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Where do people really work the longest hours?


One of the central questions in macroeconomics is why income per capita differs so dramatically across countries. The companion policy question is what low-income countries can do to bring about sustained improvements in their average living standards. Unfortunately, economists are still a long way from delivering reliable policy recommendations about how to create development. Good policy recommendations require a clear understanding of the determinants of development, and research on this important topic is still in many ways in its infancy.

One approach taken by macroeconomists in this literature is ‘development accounting’, which tries to account for cross-country differences in output per worker using measurable differences in inputs per worker. In an influential study, Caselli (2005) concluded that differences in inputs could account for at most half of the vast differences in output per worker observed in the Penn World Tables. The lesson is that to understand development, researchers should focus their attention on theories working through total factor productivity, which captures the overall efficiency of input use, rather than the accumulation of those inputs themselves. Of course this is not an easy task, but at least development accounting provides some guidance on what types of models to develop and test.1

Unfortunately, the conclusions from development accounting are only as reliable as the cross-country data on output per worker and productive inputs per worker, and neither are measured with great precision. Consider the basic question: Do adults in rich countries work more hours on average than adults in poor countries? Existing cross-country evidence does not provide an answer, even though aggregate labour input is one of the basic components of productive inputs.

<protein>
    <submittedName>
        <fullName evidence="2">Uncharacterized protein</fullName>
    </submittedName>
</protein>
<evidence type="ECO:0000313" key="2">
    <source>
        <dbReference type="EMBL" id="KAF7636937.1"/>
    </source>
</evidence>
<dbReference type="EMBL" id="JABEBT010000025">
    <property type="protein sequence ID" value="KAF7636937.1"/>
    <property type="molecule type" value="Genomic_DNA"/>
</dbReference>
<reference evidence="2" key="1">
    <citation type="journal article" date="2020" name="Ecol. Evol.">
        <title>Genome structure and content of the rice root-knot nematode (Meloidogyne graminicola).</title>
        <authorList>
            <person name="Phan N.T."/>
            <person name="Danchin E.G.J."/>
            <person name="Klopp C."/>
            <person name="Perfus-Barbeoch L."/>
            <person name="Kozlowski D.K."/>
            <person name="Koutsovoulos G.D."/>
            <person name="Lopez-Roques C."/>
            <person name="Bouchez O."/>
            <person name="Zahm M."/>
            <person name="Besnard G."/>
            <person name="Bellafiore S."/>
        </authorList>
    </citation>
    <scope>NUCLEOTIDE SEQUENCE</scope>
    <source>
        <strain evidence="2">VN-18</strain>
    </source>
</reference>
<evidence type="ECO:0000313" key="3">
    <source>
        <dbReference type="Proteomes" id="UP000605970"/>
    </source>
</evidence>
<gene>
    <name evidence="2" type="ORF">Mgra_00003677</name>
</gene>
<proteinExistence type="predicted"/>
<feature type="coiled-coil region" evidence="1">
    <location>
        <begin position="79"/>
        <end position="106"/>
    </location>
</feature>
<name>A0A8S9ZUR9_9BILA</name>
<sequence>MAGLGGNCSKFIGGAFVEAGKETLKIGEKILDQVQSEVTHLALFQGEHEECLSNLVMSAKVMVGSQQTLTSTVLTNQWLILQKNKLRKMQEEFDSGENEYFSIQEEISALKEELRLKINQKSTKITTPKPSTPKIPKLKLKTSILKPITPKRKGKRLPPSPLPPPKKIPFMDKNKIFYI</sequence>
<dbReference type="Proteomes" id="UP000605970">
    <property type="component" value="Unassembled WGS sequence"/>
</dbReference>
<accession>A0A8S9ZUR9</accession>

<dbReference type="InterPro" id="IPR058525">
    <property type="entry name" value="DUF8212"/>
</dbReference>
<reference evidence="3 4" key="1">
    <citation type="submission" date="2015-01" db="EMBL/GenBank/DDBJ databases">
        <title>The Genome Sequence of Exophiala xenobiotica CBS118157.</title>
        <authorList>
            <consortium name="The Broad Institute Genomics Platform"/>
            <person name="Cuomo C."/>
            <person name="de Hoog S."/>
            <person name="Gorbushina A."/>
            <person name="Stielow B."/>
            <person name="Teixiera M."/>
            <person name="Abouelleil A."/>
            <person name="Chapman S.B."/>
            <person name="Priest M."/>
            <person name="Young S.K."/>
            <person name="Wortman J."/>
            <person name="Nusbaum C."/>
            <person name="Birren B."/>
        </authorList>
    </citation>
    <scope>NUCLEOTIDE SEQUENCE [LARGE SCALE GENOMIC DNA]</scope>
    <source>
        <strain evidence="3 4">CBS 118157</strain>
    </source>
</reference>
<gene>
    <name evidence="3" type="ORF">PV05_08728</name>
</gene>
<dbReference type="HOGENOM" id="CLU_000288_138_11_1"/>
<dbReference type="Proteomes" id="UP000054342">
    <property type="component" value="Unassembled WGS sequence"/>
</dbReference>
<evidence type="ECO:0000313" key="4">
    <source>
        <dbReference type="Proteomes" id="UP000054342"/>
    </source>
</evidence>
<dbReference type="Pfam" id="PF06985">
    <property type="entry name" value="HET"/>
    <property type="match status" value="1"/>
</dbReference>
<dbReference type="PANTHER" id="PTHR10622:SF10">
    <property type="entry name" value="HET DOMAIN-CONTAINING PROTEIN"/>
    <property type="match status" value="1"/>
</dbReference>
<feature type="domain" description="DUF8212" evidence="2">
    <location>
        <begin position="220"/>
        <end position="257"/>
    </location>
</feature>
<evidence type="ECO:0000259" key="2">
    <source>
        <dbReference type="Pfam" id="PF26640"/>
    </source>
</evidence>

Conventional wisdom says that low labour effort could be the cause of low income in the tropics, where most of the world’s poor countries are located. Landes (1999), for example, emphasised how the hot and humid climate of the tropics made it very difficult to supply labour.

Our new paper is the first to assemble an internationally comparable data set on average hours worked per adult across the full world income distribution (Bick et al. 2016). Much of the paper addresses measurement issues that have hampered cross-country comparability in previous studies, like how to deal with multiple jobs (we include all of them) or jobs that may be informal (we include them) or which measure of hours to use (we use ‘actual hours last week,’ not ‘usual hours per week’). We also deal with seasonality of hours over the year by only relying on surveys that cover the whole year. We do not want to include surveys that cover a country only during one month, which may be the period right before the harvest when workers are mostly idle, or mid-August, when Europeans all seem to be taking their synchronised beach holidays.

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